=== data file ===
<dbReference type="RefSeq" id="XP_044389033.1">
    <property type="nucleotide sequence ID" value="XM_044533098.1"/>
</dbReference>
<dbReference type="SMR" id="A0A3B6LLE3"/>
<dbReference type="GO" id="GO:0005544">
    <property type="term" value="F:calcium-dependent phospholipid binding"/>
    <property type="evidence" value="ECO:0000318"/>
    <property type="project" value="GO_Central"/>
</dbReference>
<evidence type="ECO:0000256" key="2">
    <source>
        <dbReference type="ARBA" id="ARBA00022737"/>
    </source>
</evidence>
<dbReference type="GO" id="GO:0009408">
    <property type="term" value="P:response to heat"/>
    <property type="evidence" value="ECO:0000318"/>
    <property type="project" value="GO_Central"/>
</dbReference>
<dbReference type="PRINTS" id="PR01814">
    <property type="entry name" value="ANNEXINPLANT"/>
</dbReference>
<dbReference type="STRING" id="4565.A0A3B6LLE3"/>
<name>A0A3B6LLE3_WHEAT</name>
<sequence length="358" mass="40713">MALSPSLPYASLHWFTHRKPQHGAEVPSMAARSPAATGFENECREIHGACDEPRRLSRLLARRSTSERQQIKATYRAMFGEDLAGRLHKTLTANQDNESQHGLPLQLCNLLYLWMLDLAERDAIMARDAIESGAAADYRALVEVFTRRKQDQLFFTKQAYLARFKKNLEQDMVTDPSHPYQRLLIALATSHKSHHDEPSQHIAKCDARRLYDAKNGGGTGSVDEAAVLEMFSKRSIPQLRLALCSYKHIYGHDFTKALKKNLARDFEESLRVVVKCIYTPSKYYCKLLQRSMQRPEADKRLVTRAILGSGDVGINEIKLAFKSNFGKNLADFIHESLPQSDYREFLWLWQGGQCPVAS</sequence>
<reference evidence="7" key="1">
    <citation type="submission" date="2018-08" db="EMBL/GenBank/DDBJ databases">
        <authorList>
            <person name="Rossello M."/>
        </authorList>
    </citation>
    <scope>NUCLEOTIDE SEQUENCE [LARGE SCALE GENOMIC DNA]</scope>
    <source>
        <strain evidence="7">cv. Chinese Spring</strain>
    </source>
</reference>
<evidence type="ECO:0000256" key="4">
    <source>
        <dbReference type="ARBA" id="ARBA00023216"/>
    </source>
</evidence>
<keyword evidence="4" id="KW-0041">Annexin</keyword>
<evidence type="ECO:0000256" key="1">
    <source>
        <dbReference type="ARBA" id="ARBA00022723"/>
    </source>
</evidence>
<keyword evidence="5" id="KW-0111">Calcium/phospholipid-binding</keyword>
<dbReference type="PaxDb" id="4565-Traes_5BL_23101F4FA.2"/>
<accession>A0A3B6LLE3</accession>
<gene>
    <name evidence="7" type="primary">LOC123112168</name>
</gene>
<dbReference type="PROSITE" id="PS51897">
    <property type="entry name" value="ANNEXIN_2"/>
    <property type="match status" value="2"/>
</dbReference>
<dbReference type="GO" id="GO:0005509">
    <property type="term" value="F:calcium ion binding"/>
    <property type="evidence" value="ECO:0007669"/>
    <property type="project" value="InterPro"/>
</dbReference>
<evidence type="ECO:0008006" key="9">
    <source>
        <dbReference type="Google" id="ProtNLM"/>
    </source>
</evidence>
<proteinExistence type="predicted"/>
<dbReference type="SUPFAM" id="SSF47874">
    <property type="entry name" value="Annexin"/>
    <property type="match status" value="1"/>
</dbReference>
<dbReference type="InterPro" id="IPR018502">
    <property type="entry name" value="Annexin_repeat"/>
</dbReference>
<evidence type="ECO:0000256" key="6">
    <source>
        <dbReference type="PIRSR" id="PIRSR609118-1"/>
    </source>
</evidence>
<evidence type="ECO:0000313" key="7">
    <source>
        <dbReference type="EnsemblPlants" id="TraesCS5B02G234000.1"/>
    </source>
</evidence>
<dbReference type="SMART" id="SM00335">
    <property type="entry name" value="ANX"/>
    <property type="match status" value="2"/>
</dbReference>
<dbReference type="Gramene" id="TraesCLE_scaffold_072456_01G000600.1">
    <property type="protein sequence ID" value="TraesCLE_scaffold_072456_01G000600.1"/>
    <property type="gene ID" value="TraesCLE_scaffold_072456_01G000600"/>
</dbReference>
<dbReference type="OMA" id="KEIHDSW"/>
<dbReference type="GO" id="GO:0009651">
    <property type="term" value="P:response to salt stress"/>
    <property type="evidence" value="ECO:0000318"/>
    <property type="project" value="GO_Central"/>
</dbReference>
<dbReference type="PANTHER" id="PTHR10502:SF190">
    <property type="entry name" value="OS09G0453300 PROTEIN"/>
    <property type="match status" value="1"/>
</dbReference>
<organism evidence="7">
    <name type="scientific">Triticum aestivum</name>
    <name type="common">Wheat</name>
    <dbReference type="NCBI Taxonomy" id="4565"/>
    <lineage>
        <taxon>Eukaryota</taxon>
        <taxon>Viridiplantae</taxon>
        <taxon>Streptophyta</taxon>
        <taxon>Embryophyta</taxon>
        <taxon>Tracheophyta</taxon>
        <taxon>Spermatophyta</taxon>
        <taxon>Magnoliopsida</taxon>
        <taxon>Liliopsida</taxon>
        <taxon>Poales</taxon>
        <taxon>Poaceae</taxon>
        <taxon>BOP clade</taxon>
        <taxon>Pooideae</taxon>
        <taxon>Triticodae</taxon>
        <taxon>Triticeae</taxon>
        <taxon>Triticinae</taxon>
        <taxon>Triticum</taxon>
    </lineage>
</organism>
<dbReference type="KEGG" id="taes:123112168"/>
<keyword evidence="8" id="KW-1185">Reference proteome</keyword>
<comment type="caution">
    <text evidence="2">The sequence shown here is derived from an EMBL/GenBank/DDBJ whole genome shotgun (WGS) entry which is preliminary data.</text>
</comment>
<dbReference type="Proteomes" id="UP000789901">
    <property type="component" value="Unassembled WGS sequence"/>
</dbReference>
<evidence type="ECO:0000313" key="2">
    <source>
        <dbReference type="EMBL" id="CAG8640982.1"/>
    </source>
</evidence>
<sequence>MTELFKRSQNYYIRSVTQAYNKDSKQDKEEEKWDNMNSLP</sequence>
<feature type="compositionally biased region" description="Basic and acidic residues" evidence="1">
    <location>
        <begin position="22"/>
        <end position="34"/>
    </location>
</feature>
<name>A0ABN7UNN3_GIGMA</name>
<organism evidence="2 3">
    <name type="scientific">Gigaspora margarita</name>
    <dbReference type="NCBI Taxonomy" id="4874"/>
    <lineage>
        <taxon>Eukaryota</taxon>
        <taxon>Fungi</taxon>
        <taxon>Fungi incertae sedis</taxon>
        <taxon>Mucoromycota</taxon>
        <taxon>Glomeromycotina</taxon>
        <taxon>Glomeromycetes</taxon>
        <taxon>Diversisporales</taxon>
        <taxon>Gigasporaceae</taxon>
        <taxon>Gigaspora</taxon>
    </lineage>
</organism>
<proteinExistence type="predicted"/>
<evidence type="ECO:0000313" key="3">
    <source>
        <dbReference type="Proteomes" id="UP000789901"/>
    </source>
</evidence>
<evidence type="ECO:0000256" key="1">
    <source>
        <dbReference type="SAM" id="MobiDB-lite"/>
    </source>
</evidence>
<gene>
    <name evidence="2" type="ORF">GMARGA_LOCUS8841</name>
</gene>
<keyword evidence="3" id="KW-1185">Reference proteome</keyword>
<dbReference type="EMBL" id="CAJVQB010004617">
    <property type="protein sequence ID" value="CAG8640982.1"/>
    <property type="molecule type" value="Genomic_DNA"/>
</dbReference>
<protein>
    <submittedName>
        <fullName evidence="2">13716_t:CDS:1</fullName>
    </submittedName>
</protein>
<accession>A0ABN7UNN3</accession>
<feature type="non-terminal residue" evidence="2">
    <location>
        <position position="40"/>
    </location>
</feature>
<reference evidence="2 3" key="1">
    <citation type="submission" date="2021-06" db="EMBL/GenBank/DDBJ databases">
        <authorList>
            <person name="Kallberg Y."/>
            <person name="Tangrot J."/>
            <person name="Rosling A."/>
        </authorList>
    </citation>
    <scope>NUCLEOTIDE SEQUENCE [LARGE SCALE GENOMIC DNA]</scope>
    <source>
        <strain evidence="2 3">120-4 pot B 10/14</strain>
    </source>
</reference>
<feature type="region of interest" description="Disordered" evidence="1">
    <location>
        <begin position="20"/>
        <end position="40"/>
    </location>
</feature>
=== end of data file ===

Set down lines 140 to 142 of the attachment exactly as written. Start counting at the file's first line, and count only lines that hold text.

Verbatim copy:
<sequence>MTELFKRSQNYYIRSVTQAYNKDSKQDKEEEKWDNMNSLP</sequence>
<feature type="compositionally biased region" description="Basic and acidic residues" evidence="1">
    <location>